HEADQUARTERS DEPARTMENT OF NEW MEXICO,
Santa Fe, N. Mex., August 1, 1864.
Lieutenant Colonel WILLIAM MCMULLEN,
Commanding at Fort Union, N. Mex.:
COLONEL: I understand from Colonel Perea that the Indians of the plains are very troublesome and menace the safety of trains coming to New Mexico. Send without delay Captain N. S. Davis, in command of fifty cavalry, fifty infantry, and with two mountain howitzers, with fifty days' rations, by the Cimarron route to the crossing of the Arkansas, to render such aid as in his judgment can be effected with such a force. Captain Davis has a carte blanche to manage the matter as he shall deem best, having the purpose in view for which he is sent.
I am, colonel, respectfully, &c.,
JAMES H. CARLETON,
Apply to Captain Enos for transportation.
HDQRS. DEPARTMENT OF THE NORTHWEST,
Milwaukee, Wis., August 1, 1864.
COLONEL: As the draft has been ordered for the 5th of September it becomes necessary for me to know at once whether you will need military aid in enforcing it, and if so, where and how much.
Be pleased to inform me as early as possible upon these points, stating in detail the force necessary, what danger, if any, exists in carrying out your orders, and at what points the danger is to be apprehended. As these are no troops in this department within reach of even the outer settlements of Minnesota, much less of the populated portions of that State, or of Iowa and Wisconsin, it is necessary that I should know your wants and the reasons therefor at the earliest moment. Please inform me in detail upon the points in this letter to which inquiries are directed in order that, if necessary, your statements may be forwarded to the War Department.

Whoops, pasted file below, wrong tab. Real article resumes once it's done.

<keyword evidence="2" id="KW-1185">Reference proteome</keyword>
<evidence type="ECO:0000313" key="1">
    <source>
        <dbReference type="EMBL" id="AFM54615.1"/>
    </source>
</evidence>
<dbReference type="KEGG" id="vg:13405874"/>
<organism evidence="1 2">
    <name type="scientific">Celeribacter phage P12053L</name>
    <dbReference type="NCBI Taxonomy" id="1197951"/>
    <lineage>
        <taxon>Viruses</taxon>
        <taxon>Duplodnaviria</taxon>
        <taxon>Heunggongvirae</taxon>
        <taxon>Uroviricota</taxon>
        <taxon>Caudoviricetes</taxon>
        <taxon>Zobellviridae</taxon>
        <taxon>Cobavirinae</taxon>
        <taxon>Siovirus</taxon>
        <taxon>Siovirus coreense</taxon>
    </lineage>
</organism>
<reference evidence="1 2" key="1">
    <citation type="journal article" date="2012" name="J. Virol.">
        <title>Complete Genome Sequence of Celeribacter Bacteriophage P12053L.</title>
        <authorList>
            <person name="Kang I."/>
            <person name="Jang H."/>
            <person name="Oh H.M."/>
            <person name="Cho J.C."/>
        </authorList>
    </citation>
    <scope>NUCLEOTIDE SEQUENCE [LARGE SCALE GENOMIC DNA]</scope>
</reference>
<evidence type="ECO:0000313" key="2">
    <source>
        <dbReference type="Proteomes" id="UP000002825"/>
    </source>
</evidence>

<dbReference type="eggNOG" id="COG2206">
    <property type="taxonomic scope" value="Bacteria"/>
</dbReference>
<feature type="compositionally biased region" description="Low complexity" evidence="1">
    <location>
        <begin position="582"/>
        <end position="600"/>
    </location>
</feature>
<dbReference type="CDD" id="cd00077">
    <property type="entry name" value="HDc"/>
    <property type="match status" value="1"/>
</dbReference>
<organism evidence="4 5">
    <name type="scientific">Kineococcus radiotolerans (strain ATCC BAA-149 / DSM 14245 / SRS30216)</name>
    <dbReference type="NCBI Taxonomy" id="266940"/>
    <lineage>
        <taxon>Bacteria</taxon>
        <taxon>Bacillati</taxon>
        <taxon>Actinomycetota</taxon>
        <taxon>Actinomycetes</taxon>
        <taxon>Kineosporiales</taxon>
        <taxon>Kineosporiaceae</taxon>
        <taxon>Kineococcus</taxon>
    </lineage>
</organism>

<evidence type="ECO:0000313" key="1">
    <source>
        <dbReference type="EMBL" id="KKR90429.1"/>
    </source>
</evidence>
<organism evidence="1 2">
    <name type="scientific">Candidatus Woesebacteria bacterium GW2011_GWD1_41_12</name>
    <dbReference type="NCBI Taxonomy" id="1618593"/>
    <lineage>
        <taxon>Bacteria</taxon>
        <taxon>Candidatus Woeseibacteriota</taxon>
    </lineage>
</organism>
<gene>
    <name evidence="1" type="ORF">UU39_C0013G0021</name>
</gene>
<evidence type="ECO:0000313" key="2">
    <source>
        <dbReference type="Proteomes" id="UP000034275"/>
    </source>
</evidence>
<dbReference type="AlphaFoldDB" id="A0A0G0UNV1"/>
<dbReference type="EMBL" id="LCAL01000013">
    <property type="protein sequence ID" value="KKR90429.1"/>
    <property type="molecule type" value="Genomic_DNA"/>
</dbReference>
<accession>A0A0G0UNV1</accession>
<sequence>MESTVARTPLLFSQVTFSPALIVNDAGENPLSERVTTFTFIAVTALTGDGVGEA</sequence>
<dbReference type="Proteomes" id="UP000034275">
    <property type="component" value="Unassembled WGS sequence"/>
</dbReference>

I am, colonel, respectfully, your obedient servant,
(Copy to Colonel C. S. Lovell, Lieutenant Colonel Thomas Duncan, and Lieutenant-Colonel Averill.)
HEADQUARTERS GARRISON FOR FORT WADSWORTH,
Camp Numbers 18, on Kettle Lake, August 1, 1864.
Captain R. C. OLIN,
SIR: I continuation of my report I have the honor to submit the following:
July 16, marched from camp Numbers 7, on Inkpah River, at 5.30 a. m. in a northwesterly direction, camping at 2 p. m. on a small lake or slough, called by some Lake Ramsey. Bad water; no woods; grass in abundance. Distance from camp Numbers 7 eleven miles.